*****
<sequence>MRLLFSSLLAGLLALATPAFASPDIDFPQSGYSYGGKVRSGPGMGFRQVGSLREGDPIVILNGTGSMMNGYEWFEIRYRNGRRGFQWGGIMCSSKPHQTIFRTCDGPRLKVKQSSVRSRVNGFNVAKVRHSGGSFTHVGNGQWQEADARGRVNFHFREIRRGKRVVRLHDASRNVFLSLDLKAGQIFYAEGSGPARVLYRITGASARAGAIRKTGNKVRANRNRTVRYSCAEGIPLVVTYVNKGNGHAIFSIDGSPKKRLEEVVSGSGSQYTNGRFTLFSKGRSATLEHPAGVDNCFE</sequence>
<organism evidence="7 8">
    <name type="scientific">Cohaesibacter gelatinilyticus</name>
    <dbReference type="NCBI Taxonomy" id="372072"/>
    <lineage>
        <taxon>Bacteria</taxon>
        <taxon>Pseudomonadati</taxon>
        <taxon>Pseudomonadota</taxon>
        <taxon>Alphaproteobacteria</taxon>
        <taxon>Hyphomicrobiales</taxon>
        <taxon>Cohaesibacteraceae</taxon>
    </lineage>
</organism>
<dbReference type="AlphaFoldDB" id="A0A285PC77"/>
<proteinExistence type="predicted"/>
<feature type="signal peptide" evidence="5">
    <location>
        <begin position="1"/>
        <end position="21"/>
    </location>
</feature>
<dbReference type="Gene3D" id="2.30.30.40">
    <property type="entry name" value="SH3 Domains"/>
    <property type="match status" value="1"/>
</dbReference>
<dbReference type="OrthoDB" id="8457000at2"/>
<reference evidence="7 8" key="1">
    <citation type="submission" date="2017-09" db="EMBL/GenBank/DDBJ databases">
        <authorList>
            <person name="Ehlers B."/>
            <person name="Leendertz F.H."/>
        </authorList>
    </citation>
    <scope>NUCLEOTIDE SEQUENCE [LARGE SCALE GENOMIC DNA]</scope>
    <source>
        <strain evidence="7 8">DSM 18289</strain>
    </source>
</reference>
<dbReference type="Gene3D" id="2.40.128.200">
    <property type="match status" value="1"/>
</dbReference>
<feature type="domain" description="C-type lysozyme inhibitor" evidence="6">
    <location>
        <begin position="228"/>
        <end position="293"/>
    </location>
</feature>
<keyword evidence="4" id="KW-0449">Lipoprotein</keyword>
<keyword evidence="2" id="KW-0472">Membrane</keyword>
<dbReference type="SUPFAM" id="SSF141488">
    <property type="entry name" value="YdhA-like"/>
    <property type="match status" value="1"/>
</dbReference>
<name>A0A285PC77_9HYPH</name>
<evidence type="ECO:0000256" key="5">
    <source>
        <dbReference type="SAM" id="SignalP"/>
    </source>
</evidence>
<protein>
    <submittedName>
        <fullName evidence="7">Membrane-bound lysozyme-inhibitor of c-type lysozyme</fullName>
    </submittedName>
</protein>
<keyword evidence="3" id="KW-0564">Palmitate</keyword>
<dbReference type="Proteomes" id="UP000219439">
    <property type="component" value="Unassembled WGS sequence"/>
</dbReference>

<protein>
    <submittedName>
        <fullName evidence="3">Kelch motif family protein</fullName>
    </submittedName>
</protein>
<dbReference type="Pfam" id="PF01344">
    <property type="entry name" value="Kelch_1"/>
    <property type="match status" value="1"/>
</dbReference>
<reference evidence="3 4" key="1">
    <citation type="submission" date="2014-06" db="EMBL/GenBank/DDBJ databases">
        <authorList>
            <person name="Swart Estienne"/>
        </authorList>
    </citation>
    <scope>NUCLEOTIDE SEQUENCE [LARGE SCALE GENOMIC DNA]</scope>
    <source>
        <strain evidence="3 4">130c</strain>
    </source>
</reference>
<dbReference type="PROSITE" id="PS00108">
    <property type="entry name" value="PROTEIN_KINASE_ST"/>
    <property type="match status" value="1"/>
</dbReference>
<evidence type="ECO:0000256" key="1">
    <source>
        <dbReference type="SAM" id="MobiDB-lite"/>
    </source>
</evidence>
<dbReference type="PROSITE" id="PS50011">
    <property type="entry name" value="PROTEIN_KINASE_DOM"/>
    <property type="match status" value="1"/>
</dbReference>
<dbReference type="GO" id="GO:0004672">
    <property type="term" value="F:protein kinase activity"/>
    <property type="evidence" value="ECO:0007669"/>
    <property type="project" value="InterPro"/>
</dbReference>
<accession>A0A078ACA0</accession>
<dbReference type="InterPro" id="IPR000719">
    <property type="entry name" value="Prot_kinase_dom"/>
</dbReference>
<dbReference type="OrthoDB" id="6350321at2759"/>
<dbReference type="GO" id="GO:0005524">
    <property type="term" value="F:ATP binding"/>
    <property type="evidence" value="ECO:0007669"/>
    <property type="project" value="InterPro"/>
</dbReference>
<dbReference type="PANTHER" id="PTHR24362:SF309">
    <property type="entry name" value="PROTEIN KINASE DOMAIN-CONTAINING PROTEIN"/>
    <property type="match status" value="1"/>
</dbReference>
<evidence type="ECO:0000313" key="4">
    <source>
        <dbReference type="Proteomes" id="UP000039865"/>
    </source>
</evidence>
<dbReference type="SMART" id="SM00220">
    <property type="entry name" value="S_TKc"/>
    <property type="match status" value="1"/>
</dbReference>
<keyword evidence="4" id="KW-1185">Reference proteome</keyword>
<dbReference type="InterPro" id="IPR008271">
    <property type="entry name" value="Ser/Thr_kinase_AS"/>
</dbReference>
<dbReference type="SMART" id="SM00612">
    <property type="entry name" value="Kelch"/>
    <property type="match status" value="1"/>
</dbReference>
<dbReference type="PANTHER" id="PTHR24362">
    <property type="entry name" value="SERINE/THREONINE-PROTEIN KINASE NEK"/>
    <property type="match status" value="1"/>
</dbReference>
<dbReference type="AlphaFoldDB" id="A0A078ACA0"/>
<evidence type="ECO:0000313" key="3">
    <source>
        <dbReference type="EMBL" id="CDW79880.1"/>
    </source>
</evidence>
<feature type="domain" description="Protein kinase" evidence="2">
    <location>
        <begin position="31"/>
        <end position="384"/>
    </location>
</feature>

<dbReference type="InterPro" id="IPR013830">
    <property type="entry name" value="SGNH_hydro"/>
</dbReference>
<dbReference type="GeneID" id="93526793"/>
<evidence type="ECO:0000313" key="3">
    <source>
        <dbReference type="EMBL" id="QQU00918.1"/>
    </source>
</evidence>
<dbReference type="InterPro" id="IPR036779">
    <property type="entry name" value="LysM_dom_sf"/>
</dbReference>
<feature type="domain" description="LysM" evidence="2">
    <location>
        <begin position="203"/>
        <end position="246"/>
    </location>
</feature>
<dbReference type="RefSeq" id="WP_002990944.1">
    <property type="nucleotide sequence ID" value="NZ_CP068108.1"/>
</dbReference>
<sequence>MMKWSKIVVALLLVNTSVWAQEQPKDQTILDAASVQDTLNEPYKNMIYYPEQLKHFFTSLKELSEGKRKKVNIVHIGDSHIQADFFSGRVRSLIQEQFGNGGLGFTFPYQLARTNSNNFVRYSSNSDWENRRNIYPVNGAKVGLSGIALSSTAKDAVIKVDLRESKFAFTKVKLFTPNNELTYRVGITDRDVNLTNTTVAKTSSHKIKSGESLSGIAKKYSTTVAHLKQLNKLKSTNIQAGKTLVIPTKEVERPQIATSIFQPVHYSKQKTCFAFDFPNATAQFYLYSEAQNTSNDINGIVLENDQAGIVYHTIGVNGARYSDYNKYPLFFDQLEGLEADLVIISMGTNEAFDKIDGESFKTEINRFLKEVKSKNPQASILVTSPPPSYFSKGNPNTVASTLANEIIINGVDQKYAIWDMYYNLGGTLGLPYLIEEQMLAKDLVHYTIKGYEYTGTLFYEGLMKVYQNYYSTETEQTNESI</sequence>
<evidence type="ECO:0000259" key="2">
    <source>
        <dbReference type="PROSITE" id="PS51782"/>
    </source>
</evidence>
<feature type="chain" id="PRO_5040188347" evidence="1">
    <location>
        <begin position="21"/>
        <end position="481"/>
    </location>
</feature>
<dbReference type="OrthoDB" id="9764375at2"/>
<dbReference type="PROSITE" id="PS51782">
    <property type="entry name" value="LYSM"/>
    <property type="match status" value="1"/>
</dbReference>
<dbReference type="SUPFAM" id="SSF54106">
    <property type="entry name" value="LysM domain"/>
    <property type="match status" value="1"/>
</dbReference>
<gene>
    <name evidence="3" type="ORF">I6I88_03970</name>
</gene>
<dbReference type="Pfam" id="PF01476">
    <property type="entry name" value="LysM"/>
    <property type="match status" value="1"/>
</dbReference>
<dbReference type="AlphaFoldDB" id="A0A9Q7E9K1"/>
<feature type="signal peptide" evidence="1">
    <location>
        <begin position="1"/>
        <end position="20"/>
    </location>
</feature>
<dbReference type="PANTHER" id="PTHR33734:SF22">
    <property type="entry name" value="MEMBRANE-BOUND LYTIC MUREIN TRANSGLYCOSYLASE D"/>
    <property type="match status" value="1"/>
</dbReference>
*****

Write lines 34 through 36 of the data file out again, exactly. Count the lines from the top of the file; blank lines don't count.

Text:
    <scope>NUCLEOTIDE SEQUENCE [LARGE SCALE GENOMIC DNA]</scope>
    <source>
        <strain evidence="7 8">DSM 18289</strain>